Last minute technical difficulties did not seem to put a damper on the start of the second annual Mt. Hood Independent Film Festival at the Columbia Center for the Arts.
Minutes before the first film was to start on Friday night, technicians were scrambling around the projector and AV booth, trying to get a video signal to cooperate, while a packed theater house patiently waited.
“We think it’s a problem with an HDMI cable, so we’ve narrowed it down to that. I can’t believe it, at noon today, it was working fine.” said festival director Catherine Butler.
Luckily, documentary film maker Lydia Smith, who was on hand for the screening of her film “Walking the Camino: Six ways to Santiago,” kept the audience attentive with details on the months of work that was entailed in making her 84 minute documentary on the world-famous spiritual pilgrimage. Editing over 300 hours of film and following the daily lives of over a dozen individuals on a limited budget was no easy task. But Smith’s work is being recognized at film festivals like this — “Camino” did win Best Full Length Documentary at the awards ceremony on Sunday.
The festival estimates that there were over 1,100 “visits” to the approximately 100 films that were shown over three days, at four different locations. While not possible for one person to see everything, the variety of material presented still made for an interesting experience for film afficionados, including 3-D choices. The festival presented awards to 15 different categories of film entries.
“I thought the festival went really well. People loved the 3-D segment. We feel it really made it special,” Butler said.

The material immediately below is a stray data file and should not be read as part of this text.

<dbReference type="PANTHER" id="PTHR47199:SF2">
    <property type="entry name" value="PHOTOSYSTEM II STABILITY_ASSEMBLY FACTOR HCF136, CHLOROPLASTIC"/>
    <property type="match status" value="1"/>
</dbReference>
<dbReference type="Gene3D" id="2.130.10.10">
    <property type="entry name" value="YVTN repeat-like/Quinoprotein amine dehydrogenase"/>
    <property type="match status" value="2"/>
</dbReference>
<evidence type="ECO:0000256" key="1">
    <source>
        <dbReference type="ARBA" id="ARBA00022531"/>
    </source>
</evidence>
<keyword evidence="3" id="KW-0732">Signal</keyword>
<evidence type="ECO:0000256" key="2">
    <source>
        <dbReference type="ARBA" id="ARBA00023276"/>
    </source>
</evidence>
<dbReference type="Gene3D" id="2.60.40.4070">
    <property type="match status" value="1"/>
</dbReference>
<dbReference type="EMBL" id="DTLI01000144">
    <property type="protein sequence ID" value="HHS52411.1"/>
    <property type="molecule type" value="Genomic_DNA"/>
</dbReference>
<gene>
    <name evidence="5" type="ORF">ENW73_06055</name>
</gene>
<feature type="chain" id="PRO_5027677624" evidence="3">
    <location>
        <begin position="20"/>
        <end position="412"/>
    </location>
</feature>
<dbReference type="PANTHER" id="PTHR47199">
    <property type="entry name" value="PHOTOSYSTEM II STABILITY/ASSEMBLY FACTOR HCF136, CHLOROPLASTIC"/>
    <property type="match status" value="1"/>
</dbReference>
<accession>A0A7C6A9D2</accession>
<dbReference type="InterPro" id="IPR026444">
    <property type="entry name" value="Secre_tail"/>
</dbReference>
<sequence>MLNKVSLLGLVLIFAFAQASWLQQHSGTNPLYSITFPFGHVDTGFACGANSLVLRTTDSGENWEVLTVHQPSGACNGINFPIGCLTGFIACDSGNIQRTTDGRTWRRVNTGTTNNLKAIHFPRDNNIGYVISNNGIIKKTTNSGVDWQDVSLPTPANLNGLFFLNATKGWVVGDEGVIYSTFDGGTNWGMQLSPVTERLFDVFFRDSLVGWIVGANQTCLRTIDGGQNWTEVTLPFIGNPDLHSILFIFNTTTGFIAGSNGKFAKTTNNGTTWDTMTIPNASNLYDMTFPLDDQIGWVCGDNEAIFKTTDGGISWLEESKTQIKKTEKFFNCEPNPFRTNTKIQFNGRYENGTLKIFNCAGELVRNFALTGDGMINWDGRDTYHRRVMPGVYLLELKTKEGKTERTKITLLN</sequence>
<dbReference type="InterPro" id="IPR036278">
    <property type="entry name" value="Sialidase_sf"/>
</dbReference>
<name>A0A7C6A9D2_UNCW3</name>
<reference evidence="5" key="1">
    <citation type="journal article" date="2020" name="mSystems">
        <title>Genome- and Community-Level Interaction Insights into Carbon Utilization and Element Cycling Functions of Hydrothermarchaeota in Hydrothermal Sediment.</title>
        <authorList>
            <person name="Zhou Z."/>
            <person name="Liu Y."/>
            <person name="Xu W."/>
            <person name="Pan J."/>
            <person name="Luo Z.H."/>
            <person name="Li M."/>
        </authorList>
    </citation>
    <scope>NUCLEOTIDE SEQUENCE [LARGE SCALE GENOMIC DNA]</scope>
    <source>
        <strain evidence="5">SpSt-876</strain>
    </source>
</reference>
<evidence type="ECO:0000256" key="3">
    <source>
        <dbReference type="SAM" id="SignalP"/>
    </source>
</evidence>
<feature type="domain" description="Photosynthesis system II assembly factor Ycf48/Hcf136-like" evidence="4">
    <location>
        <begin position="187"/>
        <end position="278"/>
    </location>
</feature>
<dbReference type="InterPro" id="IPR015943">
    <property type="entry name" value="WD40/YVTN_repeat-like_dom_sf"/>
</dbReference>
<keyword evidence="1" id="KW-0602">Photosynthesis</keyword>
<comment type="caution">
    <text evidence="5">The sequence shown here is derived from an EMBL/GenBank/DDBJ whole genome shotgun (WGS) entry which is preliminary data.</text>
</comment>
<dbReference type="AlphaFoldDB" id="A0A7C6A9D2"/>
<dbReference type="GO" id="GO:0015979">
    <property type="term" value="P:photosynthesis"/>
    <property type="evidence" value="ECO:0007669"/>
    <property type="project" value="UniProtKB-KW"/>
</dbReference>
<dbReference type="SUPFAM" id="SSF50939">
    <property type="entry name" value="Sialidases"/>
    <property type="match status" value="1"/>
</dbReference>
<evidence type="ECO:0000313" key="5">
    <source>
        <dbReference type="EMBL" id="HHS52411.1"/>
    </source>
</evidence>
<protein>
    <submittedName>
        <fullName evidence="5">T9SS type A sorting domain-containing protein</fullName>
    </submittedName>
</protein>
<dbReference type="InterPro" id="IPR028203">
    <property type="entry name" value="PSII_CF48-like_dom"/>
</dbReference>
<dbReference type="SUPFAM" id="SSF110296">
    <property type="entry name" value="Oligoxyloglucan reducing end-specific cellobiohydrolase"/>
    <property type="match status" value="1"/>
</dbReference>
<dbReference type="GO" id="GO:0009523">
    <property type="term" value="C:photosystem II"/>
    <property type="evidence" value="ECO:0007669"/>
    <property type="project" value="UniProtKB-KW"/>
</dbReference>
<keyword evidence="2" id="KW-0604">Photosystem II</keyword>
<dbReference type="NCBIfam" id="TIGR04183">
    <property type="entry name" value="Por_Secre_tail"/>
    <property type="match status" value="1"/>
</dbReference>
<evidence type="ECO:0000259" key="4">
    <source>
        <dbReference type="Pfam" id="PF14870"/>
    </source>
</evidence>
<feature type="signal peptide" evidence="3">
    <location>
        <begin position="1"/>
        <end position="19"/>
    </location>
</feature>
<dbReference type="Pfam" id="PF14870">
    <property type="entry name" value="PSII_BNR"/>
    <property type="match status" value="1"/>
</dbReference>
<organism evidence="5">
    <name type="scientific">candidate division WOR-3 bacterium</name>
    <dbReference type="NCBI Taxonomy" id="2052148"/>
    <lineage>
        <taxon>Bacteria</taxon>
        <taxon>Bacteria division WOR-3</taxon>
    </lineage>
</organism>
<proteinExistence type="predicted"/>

Portland film director Barret Rudich and poet Abi Mott were in attendance for the screening of his documentary film “A Place of Truth.” The film was featured in the studio room at the Arts Center on Sunday.
“Most of the seats were full, and the response, especially for the Q&A afterwards, was really wonderful, and I was encouraged by all that,” Rudich said.
Mott was the main subject in “A Place of Truth,” a performing street poet who travels the country, writing poems for passersby on her manual typewriter.
“Abi was able to write a few poems for people outside on the street during the festival and she really enjoyed that, and we used social media (Instagram and Facebook) to document that on our website,” Rudich said.
“Filming Abi in different places around the U.S. was a great experience. We had a small two-camera crew. We got some press attention when we filmed in New York City, a blogger from the New York Times came by and posted that online. Things really came together when we filmed in New Orleans.”
Rudich was impressed on how the film festival was organized, as a first time documentary filmmaker.
“It was very welcoming, very friendly, everyone that ran it did a fantastic job. The audience seemed eager to learn about the content of the film and how I made it. I don’t think those kind of conversations would happen at a really large festival. Just the quality of the questions that came out of the Q&A were really though-provoking to me.”
Those sentiments were echoed by Eileen Newman, a documentary filmmaker who submitted a film to the festival, but was not selected to be shown.
“They sent me a ticket to the festival anyway. I thought that was really classy for them to do that,” Newman said.
Dates for the 2014 Independent Film Festival are yet to be determined, but will likely be sometime in October or November.
Best Adventure, High and Hallowed
Best Short Documentary, Duk County
Best Feature Narrative, City Baby
Best Short Narrative, Curfew
Dan McCabe’s JBM Award, NaiHe River
Best Horror-SciFi, Love of My Life
Best Foreign: More than 2 Hours
Best College Film, Volar en Linea Recta
Best Student, K-12, The Talk
Best Full Length Documentary, Walking the Camino
Regional NW Award, Tiny
Saving Wild Spaces Award, Fighting for the Futuleufu
Most Inspirational, Maidentrip
Most Thought Provoking, Frack Nation
Filmmaker to Watch, David Angeles (Days Like This)